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This chapter is from the book

This chapter is from the book

Consequences of the Composite Pattern

The Composite pattern allows you to define a class hierarchy of simple objects and more complex composite objects so they appear to be the same to the client program. Because of this simplicity, the client can be that much simpler, since nodes and leaves are handled in the same way.

The Composite pattern also makes it easy for you to add new kinds of components to your collection as long as they support a similar programming interface. On the other hand, this has the disadvantage of making your system overly general. You might find it harder to restrict certain classes where this would normally be desirable.

A Simple Composite

The intent of the Composite pattern is to allow you to construct a tree of various related classes, even though some have different properties than others and some are leaves that do not have children. However, for very simple cases, you can sometimes use just a single class that exhibits both parent and leaf behavior. In the SimpleComposite example, we create an Employee class that always contains the ArrayList subordinates. This collection of employees will either be empty or populated, and this determines the nature of the values that you return from the getChild and remove methods. In this simple case, we do not raise errors and always allow leaf nodes to be promoted to have child nodes. In other words, we always allow execution of the add method.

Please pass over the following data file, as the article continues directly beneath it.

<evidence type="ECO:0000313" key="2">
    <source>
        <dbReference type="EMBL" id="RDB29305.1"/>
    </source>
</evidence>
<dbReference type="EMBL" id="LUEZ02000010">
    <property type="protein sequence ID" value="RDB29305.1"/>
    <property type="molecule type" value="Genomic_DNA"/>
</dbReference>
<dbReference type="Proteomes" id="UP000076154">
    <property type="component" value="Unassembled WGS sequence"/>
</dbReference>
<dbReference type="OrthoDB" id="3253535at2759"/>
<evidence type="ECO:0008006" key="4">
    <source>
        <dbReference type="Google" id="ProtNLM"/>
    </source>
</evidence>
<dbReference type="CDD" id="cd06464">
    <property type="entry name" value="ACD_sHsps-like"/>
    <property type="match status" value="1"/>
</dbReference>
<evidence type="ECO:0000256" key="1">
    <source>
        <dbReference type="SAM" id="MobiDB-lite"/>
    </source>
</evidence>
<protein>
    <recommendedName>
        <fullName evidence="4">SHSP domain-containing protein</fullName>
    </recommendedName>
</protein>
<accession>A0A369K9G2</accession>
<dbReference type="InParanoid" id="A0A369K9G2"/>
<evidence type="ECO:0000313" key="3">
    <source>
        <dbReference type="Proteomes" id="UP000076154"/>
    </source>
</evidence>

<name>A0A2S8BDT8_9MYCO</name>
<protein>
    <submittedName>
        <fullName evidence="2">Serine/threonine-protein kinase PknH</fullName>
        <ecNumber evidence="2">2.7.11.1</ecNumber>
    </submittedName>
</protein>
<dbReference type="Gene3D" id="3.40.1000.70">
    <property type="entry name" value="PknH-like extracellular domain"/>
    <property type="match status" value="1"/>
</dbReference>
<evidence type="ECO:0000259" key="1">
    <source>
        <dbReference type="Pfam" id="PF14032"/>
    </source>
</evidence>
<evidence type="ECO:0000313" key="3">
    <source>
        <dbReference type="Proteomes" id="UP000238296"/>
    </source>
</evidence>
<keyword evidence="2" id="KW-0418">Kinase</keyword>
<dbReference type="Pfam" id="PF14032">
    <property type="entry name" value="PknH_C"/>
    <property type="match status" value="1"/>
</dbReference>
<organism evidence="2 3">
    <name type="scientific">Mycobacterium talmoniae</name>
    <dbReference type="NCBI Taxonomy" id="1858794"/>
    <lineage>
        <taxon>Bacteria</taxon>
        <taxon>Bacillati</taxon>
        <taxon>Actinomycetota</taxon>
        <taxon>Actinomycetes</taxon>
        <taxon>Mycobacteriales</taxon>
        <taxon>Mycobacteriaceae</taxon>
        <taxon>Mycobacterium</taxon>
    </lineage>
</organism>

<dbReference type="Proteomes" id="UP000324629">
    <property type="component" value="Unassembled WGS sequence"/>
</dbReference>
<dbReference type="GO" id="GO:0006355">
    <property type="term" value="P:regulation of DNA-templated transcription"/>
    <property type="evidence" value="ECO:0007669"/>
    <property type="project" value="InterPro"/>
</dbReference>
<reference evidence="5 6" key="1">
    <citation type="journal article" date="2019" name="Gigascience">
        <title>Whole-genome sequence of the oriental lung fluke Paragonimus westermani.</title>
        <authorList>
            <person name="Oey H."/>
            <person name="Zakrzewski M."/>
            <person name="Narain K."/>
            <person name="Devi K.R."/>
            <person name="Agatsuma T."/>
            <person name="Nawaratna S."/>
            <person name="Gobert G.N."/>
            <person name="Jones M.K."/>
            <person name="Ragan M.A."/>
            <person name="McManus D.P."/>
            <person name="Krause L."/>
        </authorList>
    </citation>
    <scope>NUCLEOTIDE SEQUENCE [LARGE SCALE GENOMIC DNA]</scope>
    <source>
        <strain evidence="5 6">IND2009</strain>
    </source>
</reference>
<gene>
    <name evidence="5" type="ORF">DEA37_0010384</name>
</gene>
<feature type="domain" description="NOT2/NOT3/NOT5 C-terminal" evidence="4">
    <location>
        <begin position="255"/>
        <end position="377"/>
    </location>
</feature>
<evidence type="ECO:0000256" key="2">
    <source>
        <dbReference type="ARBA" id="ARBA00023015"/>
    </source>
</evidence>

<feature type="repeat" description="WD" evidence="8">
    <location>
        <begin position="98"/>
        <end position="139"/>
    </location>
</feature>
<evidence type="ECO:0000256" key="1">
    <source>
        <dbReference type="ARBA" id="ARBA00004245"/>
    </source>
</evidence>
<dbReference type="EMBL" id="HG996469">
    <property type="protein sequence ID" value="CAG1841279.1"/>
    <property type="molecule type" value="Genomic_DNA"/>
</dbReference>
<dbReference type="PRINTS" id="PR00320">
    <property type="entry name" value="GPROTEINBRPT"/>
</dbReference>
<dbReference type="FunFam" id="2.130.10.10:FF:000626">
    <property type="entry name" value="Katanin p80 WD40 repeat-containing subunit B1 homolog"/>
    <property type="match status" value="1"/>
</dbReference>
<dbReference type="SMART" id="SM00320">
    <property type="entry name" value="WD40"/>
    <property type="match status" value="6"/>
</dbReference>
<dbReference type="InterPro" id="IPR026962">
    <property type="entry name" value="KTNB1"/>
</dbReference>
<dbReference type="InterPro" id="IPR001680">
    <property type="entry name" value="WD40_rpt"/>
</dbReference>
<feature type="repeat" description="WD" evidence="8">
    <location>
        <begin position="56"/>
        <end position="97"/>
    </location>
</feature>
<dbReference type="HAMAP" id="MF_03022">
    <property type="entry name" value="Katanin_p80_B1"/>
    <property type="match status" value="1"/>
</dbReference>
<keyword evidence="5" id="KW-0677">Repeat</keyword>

While you may not regard this automatic promotion as a disadvantage, in systems where there are a very large number of leaves, it is wasteful to keep a Collection initialized and unused in each leaf node. In cases where there are relatively few leaf nodes, this is not a serious problem.

Composites in .NET

In .NET, you will note that the Node object class we use to populate the TreeView is in fact just such a simple Composite pattern. You will also find that the Composite describes the hierarchy of Form, Frame, and Controls in any user interface program. Similarly, toolbars are containers, and each may contain any number of other containers.

Any container may then contain components such as buttons, check boxes, and TextBoxes, each of which is a leaf node that cannot have further children. They may also contain ListBoxes and grids that may be treated as leaf nodes or that may contain further graphical components. You can walk down the Composite tree using the Controls collection.

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